BBC Radio 4, 30 July 2016, 10.30am.
Radio 4 have a comedy-documentary series called Punt PI, in which Steve Punt (The Now Show, The Mary Whitehouse Experience) investigates historical mysteries. In this week's episode, he's asking if Émile Zola was murdered. The story is that in the early autumn of 1902, Zola and his wife went to bed with the fire on in their bedroom. In the small hours, both started to feel sick, though Zola was convinced it was nothing serious. In the morning, the servants had to force the door and found Alexandrine unconscious in the bed and Émile dead on the floor.
Most people have considered it a tragic accident, the result of a poorly cleaned chimney which fed carbon monoxide into the room. But Zola had many enemies, particularly as a result of his intervention in the Dreyfus Affair, and when in the early 1950s, Libération reported that a chimney sweep had made a deathbed confession to the murder of Émile Zola, speculation rose and his been high ever since.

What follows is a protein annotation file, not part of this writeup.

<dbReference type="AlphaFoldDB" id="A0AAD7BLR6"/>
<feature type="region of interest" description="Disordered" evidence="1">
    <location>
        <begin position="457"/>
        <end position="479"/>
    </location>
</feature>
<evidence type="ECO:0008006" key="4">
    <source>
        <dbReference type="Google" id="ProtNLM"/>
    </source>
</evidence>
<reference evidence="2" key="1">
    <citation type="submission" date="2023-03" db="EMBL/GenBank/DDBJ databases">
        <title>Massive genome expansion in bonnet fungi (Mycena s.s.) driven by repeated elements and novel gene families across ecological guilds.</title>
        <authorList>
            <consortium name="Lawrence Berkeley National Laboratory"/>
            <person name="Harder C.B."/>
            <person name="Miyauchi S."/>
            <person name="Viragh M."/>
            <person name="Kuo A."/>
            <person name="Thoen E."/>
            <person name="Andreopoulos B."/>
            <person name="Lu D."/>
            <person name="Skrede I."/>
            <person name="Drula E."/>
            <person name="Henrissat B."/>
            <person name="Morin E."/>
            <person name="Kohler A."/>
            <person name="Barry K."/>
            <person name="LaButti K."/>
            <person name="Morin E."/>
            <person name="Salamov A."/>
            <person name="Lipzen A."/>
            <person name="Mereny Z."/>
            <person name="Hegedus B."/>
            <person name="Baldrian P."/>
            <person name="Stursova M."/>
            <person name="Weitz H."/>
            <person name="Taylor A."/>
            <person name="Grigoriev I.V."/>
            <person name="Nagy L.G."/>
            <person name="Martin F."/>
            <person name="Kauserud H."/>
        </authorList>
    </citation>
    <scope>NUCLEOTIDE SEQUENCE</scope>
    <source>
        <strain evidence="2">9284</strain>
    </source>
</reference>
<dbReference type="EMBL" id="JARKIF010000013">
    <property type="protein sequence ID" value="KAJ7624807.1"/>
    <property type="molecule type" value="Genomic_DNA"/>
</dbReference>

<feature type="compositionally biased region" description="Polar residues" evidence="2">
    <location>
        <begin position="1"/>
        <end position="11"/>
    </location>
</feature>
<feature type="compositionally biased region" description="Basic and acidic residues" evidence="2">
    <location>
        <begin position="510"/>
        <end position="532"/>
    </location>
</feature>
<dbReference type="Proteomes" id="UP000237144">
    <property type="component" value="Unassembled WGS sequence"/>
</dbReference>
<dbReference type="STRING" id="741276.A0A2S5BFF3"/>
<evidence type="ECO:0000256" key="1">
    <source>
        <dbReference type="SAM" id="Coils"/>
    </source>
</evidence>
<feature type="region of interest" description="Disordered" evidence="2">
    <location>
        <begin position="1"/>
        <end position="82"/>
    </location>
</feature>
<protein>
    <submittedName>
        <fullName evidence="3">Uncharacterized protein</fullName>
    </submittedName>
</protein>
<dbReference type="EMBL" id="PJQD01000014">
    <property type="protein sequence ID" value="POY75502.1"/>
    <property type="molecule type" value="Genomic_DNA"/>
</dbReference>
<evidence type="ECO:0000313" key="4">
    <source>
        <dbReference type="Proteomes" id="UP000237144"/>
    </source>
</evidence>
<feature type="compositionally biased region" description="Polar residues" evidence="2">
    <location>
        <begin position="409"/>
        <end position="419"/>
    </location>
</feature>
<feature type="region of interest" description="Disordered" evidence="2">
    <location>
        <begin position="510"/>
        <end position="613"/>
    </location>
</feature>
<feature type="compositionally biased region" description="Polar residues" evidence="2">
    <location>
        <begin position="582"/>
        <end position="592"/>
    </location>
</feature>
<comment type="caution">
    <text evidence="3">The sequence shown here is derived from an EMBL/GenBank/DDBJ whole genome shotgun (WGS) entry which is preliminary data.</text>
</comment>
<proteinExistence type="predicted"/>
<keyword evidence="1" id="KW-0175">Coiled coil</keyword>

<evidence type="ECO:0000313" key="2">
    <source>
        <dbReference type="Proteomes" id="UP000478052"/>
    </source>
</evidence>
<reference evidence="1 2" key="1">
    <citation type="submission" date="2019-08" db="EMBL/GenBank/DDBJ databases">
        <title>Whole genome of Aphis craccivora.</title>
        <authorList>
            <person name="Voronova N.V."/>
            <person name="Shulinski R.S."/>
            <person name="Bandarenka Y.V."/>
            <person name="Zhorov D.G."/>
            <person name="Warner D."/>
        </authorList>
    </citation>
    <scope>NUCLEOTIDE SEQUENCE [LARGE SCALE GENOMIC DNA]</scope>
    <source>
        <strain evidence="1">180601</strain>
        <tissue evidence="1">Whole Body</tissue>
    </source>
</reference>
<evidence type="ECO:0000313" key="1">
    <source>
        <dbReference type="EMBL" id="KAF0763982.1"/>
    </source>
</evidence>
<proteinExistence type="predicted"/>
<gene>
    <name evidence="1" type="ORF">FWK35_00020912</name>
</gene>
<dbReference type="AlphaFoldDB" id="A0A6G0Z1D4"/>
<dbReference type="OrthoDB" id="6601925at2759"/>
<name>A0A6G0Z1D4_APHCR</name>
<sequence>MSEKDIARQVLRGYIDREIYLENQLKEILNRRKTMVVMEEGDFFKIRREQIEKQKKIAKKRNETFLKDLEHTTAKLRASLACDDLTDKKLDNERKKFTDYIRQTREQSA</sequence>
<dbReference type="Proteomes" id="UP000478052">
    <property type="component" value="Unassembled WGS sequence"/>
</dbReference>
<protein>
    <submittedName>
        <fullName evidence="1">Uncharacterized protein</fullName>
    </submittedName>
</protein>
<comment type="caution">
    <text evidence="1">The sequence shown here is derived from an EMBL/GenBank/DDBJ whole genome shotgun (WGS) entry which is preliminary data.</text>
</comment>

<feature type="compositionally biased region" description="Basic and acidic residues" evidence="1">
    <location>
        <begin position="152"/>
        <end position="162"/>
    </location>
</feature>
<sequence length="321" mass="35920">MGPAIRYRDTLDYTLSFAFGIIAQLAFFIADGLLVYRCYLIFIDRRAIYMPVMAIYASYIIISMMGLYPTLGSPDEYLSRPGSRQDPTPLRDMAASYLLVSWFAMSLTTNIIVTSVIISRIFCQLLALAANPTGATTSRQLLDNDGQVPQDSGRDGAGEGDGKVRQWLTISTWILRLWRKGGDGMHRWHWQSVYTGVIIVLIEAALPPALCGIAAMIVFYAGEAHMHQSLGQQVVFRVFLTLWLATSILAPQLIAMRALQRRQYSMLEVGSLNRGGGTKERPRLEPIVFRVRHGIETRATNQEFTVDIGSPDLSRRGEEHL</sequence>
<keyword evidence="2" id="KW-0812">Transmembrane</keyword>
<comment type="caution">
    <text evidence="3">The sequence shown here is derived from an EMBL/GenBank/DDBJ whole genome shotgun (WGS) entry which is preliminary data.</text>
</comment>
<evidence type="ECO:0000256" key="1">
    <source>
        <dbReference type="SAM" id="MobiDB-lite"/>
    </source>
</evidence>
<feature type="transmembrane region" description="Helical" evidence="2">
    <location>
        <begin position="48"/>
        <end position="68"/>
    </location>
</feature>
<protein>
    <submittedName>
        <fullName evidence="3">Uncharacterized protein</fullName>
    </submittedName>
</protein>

Of course, it's probably impossible to know if he was murdered or not, though to my mind it's certainly not inconceivable.
I was interviewed down the line at the BBC's Paris studio - ironically, although Steve Punt visits Paris for much of the programme, he interviewed me in Paris while he was still in London. As is usual with these things, I cycled away from the recording feeling I'd said nothing of interest and sounded like an idiot, but the bits they used of me in the programme make me sound reasonably intelligent.
It's a fun, enjoyable programme and you can listen to it below:
(In case anyone's listening to this because they're writing an essay or something: near the beginning, he says that Zola's 20-volume Rougon Macquart novel series concerned the French Second Republic - in fact it was the Second Empire.)
UPDATE: Pleasingly, the programme - and my segment of it - was featured on Pick of the Week on Sunday 31 July 2016. You can listen to that HERE for a month.